From equal pay, to simply inclusion, women in sports have had to fight for equality in a battle that continues to this day. While women have come a long way in sports in the past century, it is in large part due to the groundbreaking work of female athletes before them, who proved they could be competitive, talented athletes. Here are 10 of the many female athletes who paved the way for athletes today.



Katherine Switzer

Image Source: The New York Times

In 1967, women were still banned from competing in the Boston Marathon, due to long standing beliefs that running was harmful to women. Despite this, Katherine Switzer signed up for the marathon, under the pseudonym of K.V. Switzer. Even though they tried to forcefully eject her from the course, she finished the race. The Boston Marathon would officially allow women to join the race five years later in 1972. 


Trischa Zorn

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Having been born blind, Trischa Zorn started swimming at the age of 10, and would go on to become the most decorated Paralympian of all time. Since sweeping at her premiere at the 1980 games, she has received 55 medals, 41 of them gold, and became the first American woman to be inducted into the Paralympic Hall of Fame in 2012. Since retiring, she’s helped US military personnel get involved in Paralympic sports.


Misty Copeland

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Having been a ballerina since the age of 13, Misty Copeland joined the American Ballet Theater in 2001. Fourteen years later, she would be promoted to a principal dancer, making history as the ABT’s first African American woman promoted to the position. In 2014, President Obama appointed her to the President’s Council on Sports, Fitness, Sports, and & Nutrition, and that same year she received an honorary doctorate from the University of Hartford for her “contributions to classical ballet and helping to diversify the artform.”


Gertrude Ederle

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Gertrude Ederle didn’t know how to swim properly until she was 15 years old, but that didn’t stop her from winning gold in the 4 x 100 meter relay and a bronze in the 100- and 400-meter freestyle race in the 1924 Paris Olympics only two years later. In 1926, she became the first woman to swim the English Channel, fighting through storms and swells, and finishing two hours earlier than the previous record set.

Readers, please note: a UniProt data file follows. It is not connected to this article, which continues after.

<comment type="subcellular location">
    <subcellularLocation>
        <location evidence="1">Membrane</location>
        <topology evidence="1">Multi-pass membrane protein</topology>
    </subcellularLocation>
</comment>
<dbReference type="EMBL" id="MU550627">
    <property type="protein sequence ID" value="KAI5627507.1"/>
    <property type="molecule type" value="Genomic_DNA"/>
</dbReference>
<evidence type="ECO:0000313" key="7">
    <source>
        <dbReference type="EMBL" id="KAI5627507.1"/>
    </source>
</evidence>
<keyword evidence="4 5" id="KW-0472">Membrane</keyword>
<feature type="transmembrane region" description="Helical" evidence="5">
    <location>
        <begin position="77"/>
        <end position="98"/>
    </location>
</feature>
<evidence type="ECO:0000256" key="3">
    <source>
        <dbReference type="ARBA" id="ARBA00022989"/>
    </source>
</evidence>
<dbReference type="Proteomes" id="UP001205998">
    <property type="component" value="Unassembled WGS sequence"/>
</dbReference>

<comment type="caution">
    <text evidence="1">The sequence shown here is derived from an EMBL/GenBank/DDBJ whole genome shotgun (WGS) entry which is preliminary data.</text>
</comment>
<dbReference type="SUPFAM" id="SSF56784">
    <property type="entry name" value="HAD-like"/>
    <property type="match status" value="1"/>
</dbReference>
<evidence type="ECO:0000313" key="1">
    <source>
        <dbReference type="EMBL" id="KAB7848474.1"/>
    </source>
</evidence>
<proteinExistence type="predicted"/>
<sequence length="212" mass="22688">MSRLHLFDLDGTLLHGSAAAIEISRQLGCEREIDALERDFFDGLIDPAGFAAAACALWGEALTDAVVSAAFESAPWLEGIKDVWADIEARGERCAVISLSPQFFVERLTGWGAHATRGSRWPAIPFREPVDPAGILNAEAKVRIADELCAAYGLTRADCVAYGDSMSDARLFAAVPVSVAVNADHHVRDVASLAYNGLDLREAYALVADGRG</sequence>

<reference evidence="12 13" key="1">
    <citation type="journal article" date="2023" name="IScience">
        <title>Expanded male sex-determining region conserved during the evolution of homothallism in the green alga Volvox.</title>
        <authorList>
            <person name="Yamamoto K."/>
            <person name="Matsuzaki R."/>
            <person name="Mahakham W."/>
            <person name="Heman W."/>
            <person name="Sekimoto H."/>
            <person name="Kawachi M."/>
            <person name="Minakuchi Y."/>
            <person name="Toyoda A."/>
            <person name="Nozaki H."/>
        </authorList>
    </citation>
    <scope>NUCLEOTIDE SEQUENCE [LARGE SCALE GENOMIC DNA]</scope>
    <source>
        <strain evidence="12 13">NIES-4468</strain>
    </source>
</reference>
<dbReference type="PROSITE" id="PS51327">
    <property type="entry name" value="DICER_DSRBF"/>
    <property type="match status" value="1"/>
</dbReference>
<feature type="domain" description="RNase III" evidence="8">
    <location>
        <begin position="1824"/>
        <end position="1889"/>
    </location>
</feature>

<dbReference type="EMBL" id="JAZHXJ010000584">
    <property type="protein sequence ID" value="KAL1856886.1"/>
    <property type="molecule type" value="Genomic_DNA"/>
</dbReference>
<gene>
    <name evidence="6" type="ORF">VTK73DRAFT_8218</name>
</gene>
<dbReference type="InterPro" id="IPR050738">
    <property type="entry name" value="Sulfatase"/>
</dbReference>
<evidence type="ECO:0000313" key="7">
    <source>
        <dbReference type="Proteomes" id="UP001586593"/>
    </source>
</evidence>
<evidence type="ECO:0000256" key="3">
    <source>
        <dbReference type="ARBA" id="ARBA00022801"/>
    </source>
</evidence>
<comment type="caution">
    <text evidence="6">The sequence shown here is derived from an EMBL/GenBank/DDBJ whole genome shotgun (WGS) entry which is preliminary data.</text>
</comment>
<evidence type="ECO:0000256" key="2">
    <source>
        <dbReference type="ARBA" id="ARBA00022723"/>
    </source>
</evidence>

Billie Jean King

Image Source: USA Today

Billie Jean King is regarded as one of the most iconic women in tennis, and for good reason. In addition to founding the Women’s Tennis Association in 1973, and leading a movement advocating for equal prize money in tournaments, she defeated Bobby Riggs in a “Battle of the Sexes” tennis match. As one of the first athletes to be publicly outed, she is known as a longtime advocate for LGBTQ rights. She received the Presidential Medal of Freedom in 2009 for her work fighting for women’s rights and LGBTQ rights.


Simone Biles

Image Source: USA Today

With 25 world championship medals, Simone Biles has the most global competition series medals out of any male or female gymnast ever. The 24-year-old is the first woman to win four gold medals at a single world championship since 1974, and is the first female African American all-around world champion. She’s also made Time magazine’s list of the most influential people in the world.


Alice Coachman

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Alice Coachman broke barriers in the 1948 Olympics by becoming the first black woman from any country to win Olympic gold for her performance in the high jump. Her success of flying over the 5 foot, 6 ⅛ inch bar led to a parade being held for her in her hometown of Albany, Georgia, and a personal congratulations at the White House from President Truman. Despite this, the mayor of Albany refused to shake her hand because of her race, and the city auditorium where her homecoming celebration was held was segregated. “We had segregation, but it wasn’t any problem for me because I had won,” she said in an interview with The Telegraph. “That was up to them, whether they accepted it or not.” 


Tara Cunningham

Image Source: Smithsonian Magazine

As a multi-talented athlete, Tara Cunningham made history in the 2000 Olympic games, where women’s weightlifting made its debut and she became the first female Olympic weightlifting champion. At only 106 pounds, she managed to lift over twice her bodyweight to claim the gold. In addition to being a successful weightlifter, she also trained in gymnastics and soccer at US Olympic Training Centers. 


Venus Williams

Image Source: USA Today

Venus Williams started her professional tennis career in 1994, and would go on to win seven Grand Slam titles and Olympic gold, playing both in singles and as a dynamic duo with sister and tennis legend Serena Williams. The pair of them claimed 13 Grand Slam doubles titles. Williams saw success on the court even while battling an autoimmune disease that she was diagnosed with in 2011. Along with her widely successful tennis career, Venus Williams changed the game for women off the court, pressuring Wimbledon in 2007 to offer the same prize money as they do to the men’s division. 


Lynn Hill

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Talented rock climber Lynn Hill made history in 1993 by becoming the first person of any gender to free climb The Nose, a steep route on El Capitan in Yosemite National Park. She repeated the same feat again the next year, completing the climb in under 24 hours. In 1999, she led a team of women in a climb in Madagascar in what turned out to be potentially one of the most difficult first ascents of a big wall ever done by a team of women.